I have just come back from a 'Besana'. For those who may not know what a 'Besana' is, let me tell you just one thing - it is perhaps the most healing and comforting post-funeral ritual whichever culture you compare it to. A traditional 'Besana' involves the entire community, which gathers together to comfort the family of the deceased. In this case, it was still more poignant since the person whose sudden death we were there to mourn ,was just 30 years old. It gets worse. He had taken his own life. After leaving a sweet and loving letter for his mother. So.... if the letter was sweet and loving, why did he do it? Because he could no longer live the life of someone suffering from a bipolar condition. He was done with the heavy medication and the abrupt mood swings that typify this syndrome. He wanted out.
What was extraordinary about this particular 'Besana' was the turnout. He was not a 'somebody' , not a celeb.... not even a celeb son. He was just a very loveable, very troubled young man who touched people's hearts with his simplicity and guilessness. A pure soul. An innocent human being . A person without a trace of malice. People adored him. People forgave him . Even when he drove them mad with his unpredictable behaviour.
I watched his mother dealing with the endless stream of mourners who had thronged to the venue to pay their last respects.... the hall was overflowing ( I had to stand outside, along with fifty others ), and his closest friends who'd been watching the IPL matches with him a few hours before he decided to end it all, were reading out tributes in choked voices, tears streaming down their faces, their complete puzzlement evident to everyone( why did he have to do it?). The framed picture said a lot - he was smiling happily in it, as if teasing fate. His older brother kept shaking his head in disbelief, wondering whether they had failed him in some way.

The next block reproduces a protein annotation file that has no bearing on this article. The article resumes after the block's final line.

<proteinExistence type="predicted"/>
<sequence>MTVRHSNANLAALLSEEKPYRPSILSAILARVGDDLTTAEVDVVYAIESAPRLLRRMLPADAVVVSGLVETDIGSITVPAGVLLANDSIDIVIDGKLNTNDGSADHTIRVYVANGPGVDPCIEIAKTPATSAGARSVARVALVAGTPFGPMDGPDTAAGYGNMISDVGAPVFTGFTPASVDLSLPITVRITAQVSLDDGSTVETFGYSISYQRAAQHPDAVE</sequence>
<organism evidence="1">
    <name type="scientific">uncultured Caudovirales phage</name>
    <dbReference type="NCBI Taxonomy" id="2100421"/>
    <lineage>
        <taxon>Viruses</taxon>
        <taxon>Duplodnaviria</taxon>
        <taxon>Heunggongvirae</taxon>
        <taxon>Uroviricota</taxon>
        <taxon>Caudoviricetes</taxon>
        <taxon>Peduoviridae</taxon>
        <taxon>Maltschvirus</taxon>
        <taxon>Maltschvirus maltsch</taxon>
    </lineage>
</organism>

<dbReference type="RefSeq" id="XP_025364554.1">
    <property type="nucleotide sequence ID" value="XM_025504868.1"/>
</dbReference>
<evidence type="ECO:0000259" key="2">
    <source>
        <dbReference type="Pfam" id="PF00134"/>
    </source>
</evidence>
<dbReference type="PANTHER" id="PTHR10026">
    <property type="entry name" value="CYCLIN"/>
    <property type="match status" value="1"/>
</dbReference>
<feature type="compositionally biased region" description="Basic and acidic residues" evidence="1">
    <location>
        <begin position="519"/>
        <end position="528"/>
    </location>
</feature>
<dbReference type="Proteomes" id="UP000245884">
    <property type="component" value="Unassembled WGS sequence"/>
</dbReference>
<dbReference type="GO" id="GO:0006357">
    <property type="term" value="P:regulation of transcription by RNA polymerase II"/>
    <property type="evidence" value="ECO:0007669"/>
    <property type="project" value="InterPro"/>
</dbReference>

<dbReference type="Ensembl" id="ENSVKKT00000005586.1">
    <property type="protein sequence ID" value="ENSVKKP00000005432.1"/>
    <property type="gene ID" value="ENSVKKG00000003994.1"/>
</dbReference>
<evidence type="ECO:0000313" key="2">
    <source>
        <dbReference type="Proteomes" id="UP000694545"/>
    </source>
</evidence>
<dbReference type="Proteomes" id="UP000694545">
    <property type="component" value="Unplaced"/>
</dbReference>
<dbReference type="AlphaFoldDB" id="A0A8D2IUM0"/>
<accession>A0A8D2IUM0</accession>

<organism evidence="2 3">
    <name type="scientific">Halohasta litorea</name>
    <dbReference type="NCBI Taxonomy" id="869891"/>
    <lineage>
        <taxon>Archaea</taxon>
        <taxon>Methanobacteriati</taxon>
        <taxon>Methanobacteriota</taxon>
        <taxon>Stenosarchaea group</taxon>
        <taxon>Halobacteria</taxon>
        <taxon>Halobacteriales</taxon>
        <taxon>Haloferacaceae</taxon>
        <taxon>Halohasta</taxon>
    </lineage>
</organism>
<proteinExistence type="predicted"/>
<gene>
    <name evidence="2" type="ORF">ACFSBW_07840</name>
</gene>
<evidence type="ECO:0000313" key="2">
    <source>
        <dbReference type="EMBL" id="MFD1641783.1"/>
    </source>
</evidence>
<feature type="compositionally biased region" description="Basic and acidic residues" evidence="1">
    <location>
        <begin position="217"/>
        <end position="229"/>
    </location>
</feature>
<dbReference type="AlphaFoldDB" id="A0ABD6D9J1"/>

No they hadn't.
They had loved him in the only way they knew. And that was enough.
But try telling that to a devastated mother who could only recall their last conversation and ask herself why she hadn't sensed something terrible was about to happen...
I held her closely for a long, long time. And let her cry.
And when I left the venue..... I knew she would heal. Because that is what traditional 'Besanas' are for. Grieving and healing.Unlike 'Wakes' in the West, which are silent and solemn affairs, here in India, it is okay to cry openly, to express the grief you are feeling in your heart, to hug strangers and seek comfort, to converse compulsively about the person who has died, even to laugh at some of the memories. Emotions are there to be expressed, not suppressed. Sorrow is there to be shared , not buried. And the memory of the person is meant to remain as fresh as the flower garlands adorning the portrait of the deceased, as fragrant as the incense burning slowly through the long proceedings.
I looked at the beautifully turned out Gujarati ladies in crisp organdie sarees, their delicate ear lobes curling slightly with the weight of flawless solitaires. I looked again at the shell -shocked mother who had tragically lost her most precious, most priceless jewel.
Farewell darling 'N'. We will always love and miss you...
It is going to be a long and lonely night....